They don’t look the same as other truffles. Kind of lopsided and mishapen and a bit alarming when the lid is raised, you slowly realize as you’re examining them, they’re handmade.  As in no machine touches them, ever.  They’re so beautiful you feel sad at first to bite into one. That passes quickly. They’re about an ounce-and-a-half of exquisite chocolate sublimity.  She’s addicted to the darks and feels certain the diet will be breached over one, or more of these.

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Champagne. Whoever said champagne was meant for celebrating didn’t drink much of it. She doesn’t know about you, but it’s made for drinking, and with anything you like. She overwhelmingly prefers it accompany chocolate.

” Champagne! In victory one deserves it; in defeat one needs it”– Napoleon Bonaparte

Technically, as you’ve likely heard, “champagne” refers to wine from the Champagne region of France. Practically, it refers to any bubbly you want, but if it’s not from France, the correct term is “sparkling wine”.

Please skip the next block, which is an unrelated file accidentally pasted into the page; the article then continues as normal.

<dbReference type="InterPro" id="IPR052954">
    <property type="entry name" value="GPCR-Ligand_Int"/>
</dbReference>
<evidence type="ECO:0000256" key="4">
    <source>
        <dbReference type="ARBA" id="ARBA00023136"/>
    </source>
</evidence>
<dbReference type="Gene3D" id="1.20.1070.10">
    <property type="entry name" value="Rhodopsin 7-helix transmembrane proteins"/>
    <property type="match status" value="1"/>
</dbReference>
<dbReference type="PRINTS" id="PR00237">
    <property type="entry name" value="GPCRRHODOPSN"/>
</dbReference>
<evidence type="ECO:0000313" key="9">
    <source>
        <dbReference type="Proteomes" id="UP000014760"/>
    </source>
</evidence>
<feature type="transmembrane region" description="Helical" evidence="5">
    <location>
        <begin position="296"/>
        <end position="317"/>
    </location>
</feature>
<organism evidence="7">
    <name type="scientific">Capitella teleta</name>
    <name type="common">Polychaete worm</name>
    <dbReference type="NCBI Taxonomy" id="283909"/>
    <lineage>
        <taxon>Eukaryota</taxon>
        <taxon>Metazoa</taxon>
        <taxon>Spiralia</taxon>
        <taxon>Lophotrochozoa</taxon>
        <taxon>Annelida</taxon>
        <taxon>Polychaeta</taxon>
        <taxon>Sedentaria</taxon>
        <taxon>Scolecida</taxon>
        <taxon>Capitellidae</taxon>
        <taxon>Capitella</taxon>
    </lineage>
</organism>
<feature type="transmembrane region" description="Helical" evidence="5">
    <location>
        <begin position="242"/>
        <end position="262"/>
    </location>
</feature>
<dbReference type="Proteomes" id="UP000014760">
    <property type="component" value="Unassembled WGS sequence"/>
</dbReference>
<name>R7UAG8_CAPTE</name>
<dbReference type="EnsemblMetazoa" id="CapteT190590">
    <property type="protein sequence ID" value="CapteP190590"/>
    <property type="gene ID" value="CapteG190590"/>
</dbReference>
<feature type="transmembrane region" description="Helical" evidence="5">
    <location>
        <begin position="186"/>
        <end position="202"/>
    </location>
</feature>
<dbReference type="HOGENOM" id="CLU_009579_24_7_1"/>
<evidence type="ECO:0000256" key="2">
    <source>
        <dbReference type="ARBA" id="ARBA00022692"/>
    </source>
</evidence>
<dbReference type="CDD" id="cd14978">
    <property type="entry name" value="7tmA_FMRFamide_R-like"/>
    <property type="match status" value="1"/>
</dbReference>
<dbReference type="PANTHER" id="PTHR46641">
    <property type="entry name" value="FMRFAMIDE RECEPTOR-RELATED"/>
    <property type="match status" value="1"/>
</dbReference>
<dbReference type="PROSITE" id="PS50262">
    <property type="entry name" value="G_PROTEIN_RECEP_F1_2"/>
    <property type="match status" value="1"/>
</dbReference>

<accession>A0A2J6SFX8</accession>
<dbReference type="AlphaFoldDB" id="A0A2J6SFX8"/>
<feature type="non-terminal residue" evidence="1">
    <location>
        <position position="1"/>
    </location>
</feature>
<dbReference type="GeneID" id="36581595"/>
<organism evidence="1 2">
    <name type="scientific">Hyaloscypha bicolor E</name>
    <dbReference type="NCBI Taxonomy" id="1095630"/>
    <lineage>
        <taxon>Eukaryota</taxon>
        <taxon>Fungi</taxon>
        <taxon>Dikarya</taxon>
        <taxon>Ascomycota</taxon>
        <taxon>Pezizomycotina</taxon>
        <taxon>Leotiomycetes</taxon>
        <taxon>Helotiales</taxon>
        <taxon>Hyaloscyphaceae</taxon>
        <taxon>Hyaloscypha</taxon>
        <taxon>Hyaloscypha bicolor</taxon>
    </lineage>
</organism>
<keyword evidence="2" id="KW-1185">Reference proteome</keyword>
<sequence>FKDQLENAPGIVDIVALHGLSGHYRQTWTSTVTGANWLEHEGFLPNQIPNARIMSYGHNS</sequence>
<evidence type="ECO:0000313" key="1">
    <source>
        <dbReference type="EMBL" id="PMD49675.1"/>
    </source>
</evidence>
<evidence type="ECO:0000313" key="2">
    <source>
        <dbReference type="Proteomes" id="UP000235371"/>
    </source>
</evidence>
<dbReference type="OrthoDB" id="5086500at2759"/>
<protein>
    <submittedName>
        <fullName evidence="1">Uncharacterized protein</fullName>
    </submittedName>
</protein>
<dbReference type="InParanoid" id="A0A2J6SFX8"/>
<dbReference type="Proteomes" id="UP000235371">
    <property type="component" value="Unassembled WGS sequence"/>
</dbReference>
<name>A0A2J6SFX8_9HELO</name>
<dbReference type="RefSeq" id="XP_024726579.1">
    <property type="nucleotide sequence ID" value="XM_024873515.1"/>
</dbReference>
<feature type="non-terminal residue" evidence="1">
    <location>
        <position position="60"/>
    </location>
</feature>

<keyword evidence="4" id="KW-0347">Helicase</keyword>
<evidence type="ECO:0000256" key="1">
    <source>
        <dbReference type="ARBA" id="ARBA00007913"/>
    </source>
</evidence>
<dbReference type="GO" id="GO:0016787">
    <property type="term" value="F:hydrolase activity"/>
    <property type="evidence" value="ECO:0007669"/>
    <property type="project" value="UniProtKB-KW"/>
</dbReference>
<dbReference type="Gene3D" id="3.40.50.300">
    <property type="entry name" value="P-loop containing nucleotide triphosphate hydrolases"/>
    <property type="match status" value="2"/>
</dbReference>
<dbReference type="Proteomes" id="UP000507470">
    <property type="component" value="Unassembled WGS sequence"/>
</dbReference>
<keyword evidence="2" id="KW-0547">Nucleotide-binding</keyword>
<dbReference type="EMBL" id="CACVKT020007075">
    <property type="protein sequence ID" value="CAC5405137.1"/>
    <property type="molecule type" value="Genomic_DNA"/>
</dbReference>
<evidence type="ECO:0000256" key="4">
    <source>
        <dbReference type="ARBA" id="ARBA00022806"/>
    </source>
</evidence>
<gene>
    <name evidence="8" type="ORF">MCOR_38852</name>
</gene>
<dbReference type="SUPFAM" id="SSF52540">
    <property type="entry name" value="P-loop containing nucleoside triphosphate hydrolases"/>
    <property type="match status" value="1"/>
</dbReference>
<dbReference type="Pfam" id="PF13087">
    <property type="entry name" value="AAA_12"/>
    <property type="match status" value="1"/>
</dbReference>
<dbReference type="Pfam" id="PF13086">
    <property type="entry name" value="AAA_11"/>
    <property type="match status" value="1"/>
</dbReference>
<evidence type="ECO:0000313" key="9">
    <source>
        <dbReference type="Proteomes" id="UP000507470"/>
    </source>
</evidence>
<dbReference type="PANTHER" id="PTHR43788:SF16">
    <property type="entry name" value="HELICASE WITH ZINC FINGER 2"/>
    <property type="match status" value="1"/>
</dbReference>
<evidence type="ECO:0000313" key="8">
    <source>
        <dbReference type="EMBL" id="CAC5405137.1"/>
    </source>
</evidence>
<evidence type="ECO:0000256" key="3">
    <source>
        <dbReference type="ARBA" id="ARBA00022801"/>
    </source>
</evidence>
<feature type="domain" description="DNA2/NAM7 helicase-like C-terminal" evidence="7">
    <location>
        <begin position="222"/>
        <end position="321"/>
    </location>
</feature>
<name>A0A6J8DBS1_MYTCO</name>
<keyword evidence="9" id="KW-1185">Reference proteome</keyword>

She dislikes the rule, and never says “sparkling wine”.  She’s yet to be arrested for that. Brut Natural is the most dry, Extra Brut, Brut, Extra Dry, Sec, Demi Sec, Doux, follow. She prefers dry champagne, but claims Brut Natural, Extra Brut are difficult to find, so she drinks Brut. Here are her favorites from the least expensive up:

P.S. She’s actually had a glass of Dom Perignon and was disappointed, a real blow. Maybe her expectations were too high. Her taste buds too low.

Korbel Brut $11
Piper Sonoma Brut $14
Roederer Estate Anderson Valley Brut $22 ** Best champagne for the value
Louis Roederer Brut Premier $53
Bollinger Special Cuvee $55

Website Information

Diner Divine

Lots of things make a travelers’ heart palpitate. For many of us it’s a great diner.  One you discovered when you just wanted a cup of decent coffee and something with egg but with one thrilling glance realize you can have a Bloody Mary and artisan bacon to boot. One that makes you wonder why your hometown can’t be cool enough to have a diner like that and causes you to consider taking out your life’s savings to start one (a frighteningly strong urge after a couple of Bloody Mary’s – I’m not saying I had a couple…).  Sadly, discovering them doesn’t happen all that often. Oh they’re out there but passers-through seldom have such luck.